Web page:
The Feb. 21 cyberattack on Change Healthcare had approximately an
$870 million impact on parent company UnitedHealth Group (UHG) through March, leaders said April 16 during an investor call to discuss Q1 financials.

Even so, UHG’s overall performance and revenues have been “growing and performing at a level which allows us to maintain the adjusted-earnings-per-share objectives we established last November, even while taking on the business disruption impacts,” said
John Rex, president and CFO.

About $595 million in loss stemmed from direct costs applied to clearinghouse restoration and from medical expenses related to the suspension of some care management activities, Rex said. Meanwhile, revenue loss amounted to $280 million.

“The effect of the attack in the period is one of keeping all the lights brightly burning at full readiness to resume services while revenue production was essentially suspended,” Rex said.

For the full year, direct costs are projected at between $1 billion and $1.15 billion and revenue loss at between $350 million and $450 million, depending on how restoration proceeds.

Hospital data-reporting obligations should continue in the post-pandemic era, CMS says

Medicare’s FY25 proposed rule for inpatient hospital care includes a requirement for hospitals to continue reporting data on respiratory disease prevalence after pandemic-era reporting mandates expired in April.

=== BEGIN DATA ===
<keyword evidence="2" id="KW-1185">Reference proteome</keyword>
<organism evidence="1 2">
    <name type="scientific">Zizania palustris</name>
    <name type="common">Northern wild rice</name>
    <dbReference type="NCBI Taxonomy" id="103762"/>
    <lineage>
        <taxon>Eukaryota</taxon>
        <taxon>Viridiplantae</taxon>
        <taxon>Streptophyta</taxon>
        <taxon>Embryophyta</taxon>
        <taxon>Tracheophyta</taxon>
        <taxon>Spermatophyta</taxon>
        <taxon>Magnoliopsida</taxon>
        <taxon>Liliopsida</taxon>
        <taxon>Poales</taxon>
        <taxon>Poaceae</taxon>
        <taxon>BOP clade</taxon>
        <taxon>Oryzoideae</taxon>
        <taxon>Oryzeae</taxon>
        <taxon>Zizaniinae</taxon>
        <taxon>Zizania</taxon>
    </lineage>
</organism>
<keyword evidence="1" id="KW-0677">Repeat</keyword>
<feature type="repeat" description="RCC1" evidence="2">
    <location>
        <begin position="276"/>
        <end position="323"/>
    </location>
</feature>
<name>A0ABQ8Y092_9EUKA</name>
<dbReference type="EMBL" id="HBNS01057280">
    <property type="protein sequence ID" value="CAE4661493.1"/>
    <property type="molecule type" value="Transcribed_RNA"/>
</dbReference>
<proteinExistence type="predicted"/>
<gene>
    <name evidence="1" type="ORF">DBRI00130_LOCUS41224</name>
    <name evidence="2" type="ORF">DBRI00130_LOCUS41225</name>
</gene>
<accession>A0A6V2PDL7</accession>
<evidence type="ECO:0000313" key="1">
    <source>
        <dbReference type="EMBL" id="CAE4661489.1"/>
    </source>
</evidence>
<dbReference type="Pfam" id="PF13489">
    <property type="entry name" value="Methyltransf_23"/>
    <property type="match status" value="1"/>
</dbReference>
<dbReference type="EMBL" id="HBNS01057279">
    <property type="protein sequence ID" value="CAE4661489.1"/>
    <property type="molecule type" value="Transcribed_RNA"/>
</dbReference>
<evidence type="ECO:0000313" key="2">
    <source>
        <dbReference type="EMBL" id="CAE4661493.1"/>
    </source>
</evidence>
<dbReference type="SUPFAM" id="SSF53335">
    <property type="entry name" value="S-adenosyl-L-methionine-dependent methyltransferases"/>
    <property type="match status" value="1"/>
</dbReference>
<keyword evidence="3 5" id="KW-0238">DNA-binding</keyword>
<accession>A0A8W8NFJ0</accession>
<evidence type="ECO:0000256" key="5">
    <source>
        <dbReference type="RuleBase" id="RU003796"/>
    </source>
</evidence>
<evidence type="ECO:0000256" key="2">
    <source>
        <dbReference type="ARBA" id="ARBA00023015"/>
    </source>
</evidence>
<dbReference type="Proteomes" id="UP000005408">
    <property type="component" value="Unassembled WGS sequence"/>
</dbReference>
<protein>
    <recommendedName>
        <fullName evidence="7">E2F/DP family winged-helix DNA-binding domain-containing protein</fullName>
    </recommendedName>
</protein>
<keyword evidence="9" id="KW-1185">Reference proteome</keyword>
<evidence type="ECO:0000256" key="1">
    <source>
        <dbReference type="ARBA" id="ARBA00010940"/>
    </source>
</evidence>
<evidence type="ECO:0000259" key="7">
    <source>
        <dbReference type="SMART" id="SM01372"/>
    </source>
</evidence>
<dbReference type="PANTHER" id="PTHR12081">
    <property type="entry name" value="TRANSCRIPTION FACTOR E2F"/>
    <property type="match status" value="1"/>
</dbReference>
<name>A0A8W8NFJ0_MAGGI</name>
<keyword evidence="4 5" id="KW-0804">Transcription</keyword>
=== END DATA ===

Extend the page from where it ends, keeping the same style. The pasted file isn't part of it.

Beginning Oct. 1, hospitals would need to report data pertaining to COVID-19, influenza and respiratory syncytial virus (RSV). Reporting would be required weekly and include:

  • Confirmed infections among hospitalized patients
  • Hospital bed census and capacity
  • Limited patient demographic information, including age

“The moderate COVID-19 burden coinciding with resurgent influenza and RSV has led to an overall hospitalization burden larger than observed during severe influenza and RSV seasons prior to the COVID-19 pandemic, placing patient health and safety at risk,” CMS wrote. “The result of this ‘new normal’ will be more burdensome respiratory virus seasons for the foreseeable future, which promises to place continued strain on the nation’s hospitals.”

The rule also states, “Sustained data collection and reporting outside of emergencies would help ensure that hospitals and [critical access hospitals] maintain a functional reporting capacity that can be mobilized quickly when a new threat emerges to inform and direct response efforts that protect patients and their communities.” 

CMS seeks feedback on the proposal.